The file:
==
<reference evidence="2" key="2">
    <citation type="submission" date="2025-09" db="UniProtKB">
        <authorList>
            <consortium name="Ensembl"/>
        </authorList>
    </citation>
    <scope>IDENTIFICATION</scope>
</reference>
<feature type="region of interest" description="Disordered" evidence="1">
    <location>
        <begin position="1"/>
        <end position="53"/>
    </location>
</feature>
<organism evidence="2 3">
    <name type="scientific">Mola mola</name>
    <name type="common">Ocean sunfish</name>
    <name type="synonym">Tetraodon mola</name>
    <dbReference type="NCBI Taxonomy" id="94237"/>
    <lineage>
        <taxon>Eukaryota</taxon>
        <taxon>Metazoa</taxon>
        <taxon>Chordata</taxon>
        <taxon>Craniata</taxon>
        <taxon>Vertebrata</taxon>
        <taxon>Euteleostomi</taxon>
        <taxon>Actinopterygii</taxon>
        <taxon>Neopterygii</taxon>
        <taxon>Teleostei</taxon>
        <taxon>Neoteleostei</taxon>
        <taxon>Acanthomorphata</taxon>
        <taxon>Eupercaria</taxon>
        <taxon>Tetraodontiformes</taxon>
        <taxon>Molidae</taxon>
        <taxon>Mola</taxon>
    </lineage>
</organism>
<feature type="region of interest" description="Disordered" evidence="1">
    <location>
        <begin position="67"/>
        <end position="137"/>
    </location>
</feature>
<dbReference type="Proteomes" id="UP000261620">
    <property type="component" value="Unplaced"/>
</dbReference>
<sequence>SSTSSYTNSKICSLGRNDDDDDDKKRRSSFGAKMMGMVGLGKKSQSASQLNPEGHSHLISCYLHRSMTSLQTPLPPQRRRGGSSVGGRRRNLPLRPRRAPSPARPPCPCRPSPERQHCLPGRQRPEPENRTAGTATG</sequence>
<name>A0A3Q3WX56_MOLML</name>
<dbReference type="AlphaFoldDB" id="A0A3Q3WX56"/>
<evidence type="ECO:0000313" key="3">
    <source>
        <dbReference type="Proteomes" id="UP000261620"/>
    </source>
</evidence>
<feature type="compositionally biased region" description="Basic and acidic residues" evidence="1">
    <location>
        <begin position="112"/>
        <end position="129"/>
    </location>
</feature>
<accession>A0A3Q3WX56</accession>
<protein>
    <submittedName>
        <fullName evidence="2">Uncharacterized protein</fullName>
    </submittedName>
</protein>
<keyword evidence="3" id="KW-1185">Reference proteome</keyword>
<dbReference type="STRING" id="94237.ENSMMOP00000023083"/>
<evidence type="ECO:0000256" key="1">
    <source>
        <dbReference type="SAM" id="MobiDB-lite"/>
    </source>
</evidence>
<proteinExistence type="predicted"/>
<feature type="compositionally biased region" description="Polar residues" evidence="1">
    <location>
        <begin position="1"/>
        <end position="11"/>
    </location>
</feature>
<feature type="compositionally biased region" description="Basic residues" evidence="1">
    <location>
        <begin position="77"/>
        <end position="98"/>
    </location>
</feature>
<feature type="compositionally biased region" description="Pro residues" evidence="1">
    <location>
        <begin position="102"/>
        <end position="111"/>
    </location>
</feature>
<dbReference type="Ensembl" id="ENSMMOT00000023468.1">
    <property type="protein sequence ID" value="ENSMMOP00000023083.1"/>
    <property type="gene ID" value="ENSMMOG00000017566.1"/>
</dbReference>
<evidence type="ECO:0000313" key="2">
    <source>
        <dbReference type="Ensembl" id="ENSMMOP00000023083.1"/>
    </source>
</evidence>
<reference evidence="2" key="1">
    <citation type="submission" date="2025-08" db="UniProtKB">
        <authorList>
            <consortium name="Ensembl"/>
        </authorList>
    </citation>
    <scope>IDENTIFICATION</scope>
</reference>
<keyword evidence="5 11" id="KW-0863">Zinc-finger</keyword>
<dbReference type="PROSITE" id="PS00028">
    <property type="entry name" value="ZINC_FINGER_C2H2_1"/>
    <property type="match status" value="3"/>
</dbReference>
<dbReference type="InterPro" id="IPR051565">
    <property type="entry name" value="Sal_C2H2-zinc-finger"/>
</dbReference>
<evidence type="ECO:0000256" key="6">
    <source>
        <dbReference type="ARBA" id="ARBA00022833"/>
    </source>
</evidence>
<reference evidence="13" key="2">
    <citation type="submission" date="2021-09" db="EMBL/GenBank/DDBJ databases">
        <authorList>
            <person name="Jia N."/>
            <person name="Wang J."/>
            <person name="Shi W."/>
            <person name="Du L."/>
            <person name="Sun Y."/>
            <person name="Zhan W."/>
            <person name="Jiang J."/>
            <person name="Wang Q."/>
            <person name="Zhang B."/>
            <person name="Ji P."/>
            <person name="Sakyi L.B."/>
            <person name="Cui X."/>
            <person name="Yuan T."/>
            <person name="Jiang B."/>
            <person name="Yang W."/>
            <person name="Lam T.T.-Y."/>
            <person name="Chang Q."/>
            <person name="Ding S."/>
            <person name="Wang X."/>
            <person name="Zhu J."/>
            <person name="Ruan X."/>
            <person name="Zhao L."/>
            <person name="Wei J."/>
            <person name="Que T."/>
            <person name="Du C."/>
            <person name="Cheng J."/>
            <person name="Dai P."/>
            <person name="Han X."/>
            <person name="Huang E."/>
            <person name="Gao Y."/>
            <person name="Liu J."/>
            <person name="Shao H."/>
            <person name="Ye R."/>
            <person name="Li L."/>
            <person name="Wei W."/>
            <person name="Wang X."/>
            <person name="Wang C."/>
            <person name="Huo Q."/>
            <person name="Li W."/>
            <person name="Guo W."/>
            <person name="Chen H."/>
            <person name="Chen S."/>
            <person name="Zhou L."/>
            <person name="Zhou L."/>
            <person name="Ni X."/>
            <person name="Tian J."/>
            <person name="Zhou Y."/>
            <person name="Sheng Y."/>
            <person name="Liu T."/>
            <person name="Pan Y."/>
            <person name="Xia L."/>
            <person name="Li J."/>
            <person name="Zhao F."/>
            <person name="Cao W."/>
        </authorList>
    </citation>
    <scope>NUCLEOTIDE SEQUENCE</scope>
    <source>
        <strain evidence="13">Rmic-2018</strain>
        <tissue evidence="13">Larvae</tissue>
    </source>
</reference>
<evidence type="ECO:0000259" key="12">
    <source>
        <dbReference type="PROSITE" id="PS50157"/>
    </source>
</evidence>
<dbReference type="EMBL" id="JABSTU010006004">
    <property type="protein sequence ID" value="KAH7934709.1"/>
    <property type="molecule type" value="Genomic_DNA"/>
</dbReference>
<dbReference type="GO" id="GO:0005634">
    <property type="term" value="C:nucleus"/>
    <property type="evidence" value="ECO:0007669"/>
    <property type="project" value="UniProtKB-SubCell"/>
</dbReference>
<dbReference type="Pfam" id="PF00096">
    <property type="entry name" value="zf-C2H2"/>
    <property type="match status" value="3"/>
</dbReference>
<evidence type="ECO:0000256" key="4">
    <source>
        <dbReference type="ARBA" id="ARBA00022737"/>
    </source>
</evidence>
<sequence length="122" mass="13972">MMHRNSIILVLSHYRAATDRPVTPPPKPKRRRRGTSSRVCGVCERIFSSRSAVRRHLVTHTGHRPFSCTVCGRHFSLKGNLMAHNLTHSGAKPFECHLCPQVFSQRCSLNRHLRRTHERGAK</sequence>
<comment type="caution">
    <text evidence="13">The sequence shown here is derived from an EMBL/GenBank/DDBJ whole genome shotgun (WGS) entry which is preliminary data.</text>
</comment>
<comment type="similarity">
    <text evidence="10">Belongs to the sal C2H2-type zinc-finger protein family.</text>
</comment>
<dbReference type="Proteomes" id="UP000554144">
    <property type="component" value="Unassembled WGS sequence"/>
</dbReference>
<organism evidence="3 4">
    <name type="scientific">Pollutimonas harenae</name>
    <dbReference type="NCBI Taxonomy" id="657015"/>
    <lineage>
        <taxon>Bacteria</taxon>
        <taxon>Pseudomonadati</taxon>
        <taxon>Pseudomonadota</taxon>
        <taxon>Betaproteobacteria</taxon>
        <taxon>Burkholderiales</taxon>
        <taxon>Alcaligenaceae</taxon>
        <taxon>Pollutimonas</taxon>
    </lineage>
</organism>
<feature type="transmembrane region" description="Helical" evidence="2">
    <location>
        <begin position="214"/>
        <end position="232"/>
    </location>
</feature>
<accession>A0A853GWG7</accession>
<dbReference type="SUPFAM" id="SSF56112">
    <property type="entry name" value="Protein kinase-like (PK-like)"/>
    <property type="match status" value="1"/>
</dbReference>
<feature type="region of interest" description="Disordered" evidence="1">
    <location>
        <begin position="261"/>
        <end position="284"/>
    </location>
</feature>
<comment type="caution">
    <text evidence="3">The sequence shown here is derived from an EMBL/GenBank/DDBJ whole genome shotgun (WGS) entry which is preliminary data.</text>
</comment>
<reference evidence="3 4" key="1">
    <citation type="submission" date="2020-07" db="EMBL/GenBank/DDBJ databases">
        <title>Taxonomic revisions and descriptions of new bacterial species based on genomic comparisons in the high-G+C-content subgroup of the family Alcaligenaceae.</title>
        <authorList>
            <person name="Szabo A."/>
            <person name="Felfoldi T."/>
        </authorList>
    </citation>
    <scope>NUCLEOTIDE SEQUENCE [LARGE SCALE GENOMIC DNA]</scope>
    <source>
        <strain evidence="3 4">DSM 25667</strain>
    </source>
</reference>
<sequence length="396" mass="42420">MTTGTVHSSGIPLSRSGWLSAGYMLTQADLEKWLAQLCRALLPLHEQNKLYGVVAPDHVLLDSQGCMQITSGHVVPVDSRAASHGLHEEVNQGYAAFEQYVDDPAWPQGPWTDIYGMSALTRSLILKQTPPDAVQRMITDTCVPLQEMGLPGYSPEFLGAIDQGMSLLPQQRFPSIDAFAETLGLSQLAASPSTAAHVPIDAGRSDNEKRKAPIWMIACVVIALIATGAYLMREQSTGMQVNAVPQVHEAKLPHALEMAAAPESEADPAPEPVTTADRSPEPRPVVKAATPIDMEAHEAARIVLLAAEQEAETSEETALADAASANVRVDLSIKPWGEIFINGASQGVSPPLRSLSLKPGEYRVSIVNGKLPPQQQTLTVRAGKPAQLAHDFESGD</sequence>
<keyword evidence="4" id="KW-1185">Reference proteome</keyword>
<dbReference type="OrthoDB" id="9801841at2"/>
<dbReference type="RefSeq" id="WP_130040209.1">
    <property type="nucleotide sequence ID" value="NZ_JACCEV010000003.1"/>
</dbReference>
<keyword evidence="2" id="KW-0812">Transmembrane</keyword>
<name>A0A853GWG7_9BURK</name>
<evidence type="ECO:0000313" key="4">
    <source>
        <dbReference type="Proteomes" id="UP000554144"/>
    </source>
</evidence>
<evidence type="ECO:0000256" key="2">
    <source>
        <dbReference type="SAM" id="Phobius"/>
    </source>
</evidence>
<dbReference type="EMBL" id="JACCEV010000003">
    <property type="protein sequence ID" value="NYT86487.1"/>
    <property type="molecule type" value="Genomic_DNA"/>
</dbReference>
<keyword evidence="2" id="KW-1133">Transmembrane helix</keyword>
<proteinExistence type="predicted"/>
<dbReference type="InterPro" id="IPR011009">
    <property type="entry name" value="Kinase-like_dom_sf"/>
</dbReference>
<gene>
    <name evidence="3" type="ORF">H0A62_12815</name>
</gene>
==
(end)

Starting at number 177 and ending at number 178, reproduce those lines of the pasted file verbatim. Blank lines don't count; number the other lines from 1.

            <person name="Li J."/>
            <person name="Zhao F."/>